Video on Demand Report: Get Processed on Demand With The Master
Writer-director Paul Thomas Anderson follows There Will Be Blood with The Master, another story about a monomaniacal sociopath who ruins the lives of virtually everyone he meets — even those whose lives were in ruins to begin with. Philip Seymour Hoffman was nominated for a Best Supporting Actor Oscar for his portrayal of the titular Master, Lancaster Dodd, who (modestly) describes himself as “a writer, a doctor, a nuclear physicist, and a theoretical philosopher.” To the viewer, however, he mostly seems like a cult leader and a con artist, peddling nonsense to weak-minded acolytes — none weaker or more vulnerable than maladjusted WWII veteran Freddie Quell (Joaquin Phoenix, who was nominated for a Best Actor Oscar).
Anderson has been coy in interviews about whether The Master is a fictionalized biopic of L. Ron Hubbard, the founder of Scientology.
Apropos of nothing, have you read Lawrence Wright’s Going Clear? Both it and The Master are interesting works of very different stripes, and are both worth checking out.
New and Notable
An annoying, fatherless kid (Jonny Weston) harasses a crabby surfer (Gerard Butler) until the latter agrees to teach the former how to surf.
French weirdo drives around town in a limousine, periodically getting out to mess with people.
Chicken With Plums
The directors of Persepolis are behind this story of a legendary Iranian musician (Mathieu Amalric) who is thrown into despair when his wife destroys his violin.
The Fitzgerald Family Christmas
It’s Ed Burns’s take on The Royal Tenenbaums, with all that that implies.
Beware of Mr. Baker
Cream drummer Ginger Baker looks back on his colorful life in this documentary. I have a policy against any movie that prominently features Johnny Rotten, but if you have no such prohibition, totally watch it.
In this “action-style drama,” a Russian man must figure out how to solve all the chaos in his life before he finishes a pack of cigarettes.
If this English film about two female track stars from opposite sides of the socioeconomic spectrum is even half as good as Bend It Like Beckham, it’ll still be pretty great.
Laura Prepon has an epically terrible birthday party, also attended by Dreama Walker (as her sister) and Bryan Greenberg (as her ex).
A couple of altar boys get up to high jinks their parish priest would probably not approve of. Like smoking! (And more.)
In the early 20th century, a progressive woman (Emily Mortimer) becomes a literary editor and has a doomed affair with her writer, a Japanese poet.
Jonas Åkerlund went from directing the videos for “Paparazzi” and “Telephone” to this dark comedy that unites Billy Crystal, Johnny Knoxville, Scott Caan, and Little Britain‘s Matt Lucas, FINALLY.
Nobody Gets Out Alive
The story of a man turned into a psychotic killer after a teenage drunken driver struck and killed his daughter is just a legend! OR IS IT?!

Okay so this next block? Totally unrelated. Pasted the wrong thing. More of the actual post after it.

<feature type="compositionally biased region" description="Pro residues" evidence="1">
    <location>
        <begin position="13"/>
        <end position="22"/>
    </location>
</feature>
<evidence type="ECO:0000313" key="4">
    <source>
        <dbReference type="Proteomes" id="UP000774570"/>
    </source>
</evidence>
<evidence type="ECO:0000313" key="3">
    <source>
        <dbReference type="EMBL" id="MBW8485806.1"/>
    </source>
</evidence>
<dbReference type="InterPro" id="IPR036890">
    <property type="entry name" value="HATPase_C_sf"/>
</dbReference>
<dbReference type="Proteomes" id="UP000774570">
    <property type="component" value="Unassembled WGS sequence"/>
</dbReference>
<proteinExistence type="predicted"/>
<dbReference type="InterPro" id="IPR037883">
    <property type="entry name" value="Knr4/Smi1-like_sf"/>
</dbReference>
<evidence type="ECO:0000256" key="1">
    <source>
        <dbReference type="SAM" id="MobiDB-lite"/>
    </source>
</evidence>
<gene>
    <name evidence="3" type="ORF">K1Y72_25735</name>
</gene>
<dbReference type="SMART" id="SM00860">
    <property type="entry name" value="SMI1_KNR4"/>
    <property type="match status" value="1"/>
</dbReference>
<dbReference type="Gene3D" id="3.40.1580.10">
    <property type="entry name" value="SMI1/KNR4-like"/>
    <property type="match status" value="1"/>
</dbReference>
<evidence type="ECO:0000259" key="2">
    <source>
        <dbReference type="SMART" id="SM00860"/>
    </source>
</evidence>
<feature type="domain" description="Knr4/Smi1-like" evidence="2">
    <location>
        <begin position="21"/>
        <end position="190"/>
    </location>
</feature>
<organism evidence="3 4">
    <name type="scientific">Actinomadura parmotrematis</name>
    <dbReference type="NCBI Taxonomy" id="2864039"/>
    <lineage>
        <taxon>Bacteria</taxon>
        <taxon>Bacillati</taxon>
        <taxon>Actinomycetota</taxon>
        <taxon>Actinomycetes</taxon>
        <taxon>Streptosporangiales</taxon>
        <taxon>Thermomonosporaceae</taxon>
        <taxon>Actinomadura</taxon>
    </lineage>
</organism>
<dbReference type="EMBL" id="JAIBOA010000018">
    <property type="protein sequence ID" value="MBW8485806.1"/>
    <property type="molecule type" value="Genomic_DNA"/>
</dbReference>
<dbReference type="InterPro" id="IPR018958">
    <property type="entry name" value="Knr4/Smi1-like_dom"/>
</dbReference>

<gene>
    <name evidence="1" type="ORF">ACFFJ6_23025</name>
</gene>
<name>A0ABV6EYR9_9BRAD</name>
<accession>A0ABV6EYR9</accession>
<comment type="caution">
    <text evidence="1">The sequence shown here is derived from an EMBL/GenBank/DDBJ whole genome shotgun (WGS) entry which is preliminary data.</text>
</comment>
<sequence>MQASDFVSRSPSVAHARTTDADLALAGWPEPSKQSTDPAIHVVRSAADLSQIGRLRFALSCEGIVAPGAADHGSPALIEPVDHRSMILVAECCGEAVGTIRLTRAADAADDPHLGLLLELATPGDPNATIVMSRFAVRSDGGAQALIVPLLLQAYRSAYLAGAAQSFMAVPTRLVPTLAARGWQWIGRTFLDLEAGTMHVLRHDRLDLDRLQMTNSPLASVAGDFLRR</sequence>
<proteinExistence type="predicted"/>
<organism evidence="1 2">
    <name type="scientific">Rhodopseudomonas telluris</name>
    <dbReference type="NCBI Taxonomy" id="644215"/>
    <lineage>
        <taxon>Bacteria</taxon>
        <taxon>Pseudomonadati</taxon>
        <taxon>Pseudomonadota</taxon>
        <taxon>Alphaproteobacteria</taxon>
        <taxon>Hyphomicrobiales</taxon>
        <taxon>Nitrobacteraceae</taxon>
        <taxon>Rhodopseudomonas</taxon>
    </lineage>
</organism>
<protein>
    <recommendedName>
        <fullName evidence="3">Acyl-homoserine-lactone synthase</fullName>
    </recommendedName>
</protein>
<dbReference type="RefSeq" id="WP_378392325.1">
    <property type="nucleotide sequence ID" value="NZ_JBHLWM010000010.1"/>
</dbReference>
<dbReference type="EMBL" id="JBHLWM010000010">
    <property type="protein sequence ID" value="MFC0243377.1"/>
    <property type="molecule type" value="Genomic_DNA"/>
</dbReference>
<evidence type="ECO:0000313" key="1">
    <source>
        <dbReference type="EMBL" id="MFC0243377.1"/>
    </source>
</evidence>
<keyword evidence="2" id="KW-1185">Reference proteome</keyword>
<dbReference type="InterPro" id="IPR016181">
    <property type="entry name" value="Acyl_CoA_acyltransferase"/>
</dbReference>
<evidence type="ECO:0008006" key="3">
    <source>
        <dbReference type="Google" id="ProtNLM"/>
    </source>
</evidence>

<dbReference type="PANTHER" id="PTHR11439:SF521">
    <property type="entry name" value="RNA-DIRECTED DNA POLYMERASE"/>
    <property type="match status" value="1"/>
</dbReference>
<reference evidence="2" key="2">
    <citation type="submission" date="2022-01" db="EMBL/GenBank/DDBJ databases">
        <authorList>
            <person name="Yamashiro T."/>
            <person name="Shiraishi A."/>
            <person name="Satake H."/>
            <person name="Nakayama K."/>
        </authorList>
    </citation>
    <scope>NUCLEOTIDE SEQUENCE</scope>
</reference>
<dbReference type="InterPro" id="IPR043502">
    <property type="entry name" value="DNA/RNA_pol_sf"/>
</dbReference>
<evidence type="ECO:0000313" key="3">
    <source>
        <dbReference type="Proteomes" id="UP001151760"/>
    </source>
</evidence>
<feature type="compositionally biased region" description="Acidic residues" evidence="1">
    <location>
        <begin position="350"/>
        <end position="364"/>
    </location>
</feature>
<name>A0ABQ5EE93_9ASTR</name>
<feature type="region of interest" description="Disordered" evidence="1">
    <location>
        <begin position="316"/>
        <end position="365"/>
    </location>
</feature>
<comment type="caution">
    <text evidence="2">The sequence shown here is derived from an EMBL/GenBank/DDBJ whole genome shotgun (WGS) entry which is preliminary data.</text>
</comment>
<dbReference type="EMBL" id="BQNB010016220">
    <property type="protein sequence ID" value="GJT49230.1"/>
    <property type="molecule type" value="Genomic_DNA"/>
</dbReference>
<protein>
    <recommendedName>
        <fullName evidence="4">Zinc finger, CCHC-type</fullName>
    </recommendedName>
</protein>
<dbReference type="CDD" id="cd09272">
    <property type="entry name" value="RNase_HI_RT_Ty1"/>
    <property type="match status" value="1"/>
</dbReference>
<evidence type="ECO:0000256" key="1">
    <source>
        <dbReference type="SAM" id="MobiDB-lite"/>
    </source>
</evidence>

A guy who hooks up would-be illegal immigrants with the coyotes who’ll help get them over the U.S.-Mexico border gets kidnapped himself, and it’s up to his journalist sister (Sharon Stone, in a very weird brunette ringlet wig) to try to rescue him.
Marin Ireland plays the irresponsible single mother to a morose, climate-change obsessed middle school girl.
My Lucky Elephant
Boy meets elephant. Elephant becomes famous painter. Basically, it’s Pollock with an elephant instead of Ed Harris.
Beyond the Trophy
This crime drama is the kind of thing that stars Eric Roberts and Michael Madsen. One is a drug lord and one is a corrupt cop? (It really doesn’t matter which is which.)
Girls Against Boys
Two very angry young women (Danielle Panabaker and Nicole LaLiberte) get violent revenge on the various men who’ve screwed them over.
“In Theaters” VOD Picks
A Place at the Table
The team behind Food Inc. examines the issue of food insecurity in America.
The End of Love
Widower Mark Webber (most recently of the lovely Save the Date) is challenged by having to raise his toddler son after the death of his wife.
The Frankenstein Theory
The titular theory is that the novel Frankenstein was based on a real experiment gone bad, and that the monster is still kicking around somewhere.
This is the kind of crime drama that stars Damian Lewis and Ray Winstone.
This Syria-set Taken ripoff stars Marisa Tomei and Alexander Siddig (as Liam Neeson).
Weird Indie of the Week
Does the fact that it’s based on the work of Elmore Leonard negate the fact that its headliners are Christian Slater and Crispin Glover? You’ll have to answer that for yourself.
Early VOD Premiere of the Week
When a young girl is her village’s lone survivor of a bloodbath perpetrated by government forces, she is recruited into a rebel army.
Julianne Moore plays a therapist opposite Jonathan Rhys Meyers, who is a challenging patient in that he toggles among six distinct personalities.
The Brass Teapot
A young couple facing professional setbacks finds a teapot that spits cash whenever either of them is injured. A comedy?
Step Up franchise alumna Olesya Rulin tries to teach parenting skills to her mother (Kristin Chenoweth) and father (Matthew Modine) by restraining them in the house and subjecting them to a kind of intervention. A comedy also?
Charisma Carpenter and Sebastian Spence attempt to salvage their terrible marriage by going on a weekend getaway in the wilderness, but oops, his company gets hacked; the hackers also try to kill them; and the couple ends up lost in the woods without any survival skills. And limited acting skills.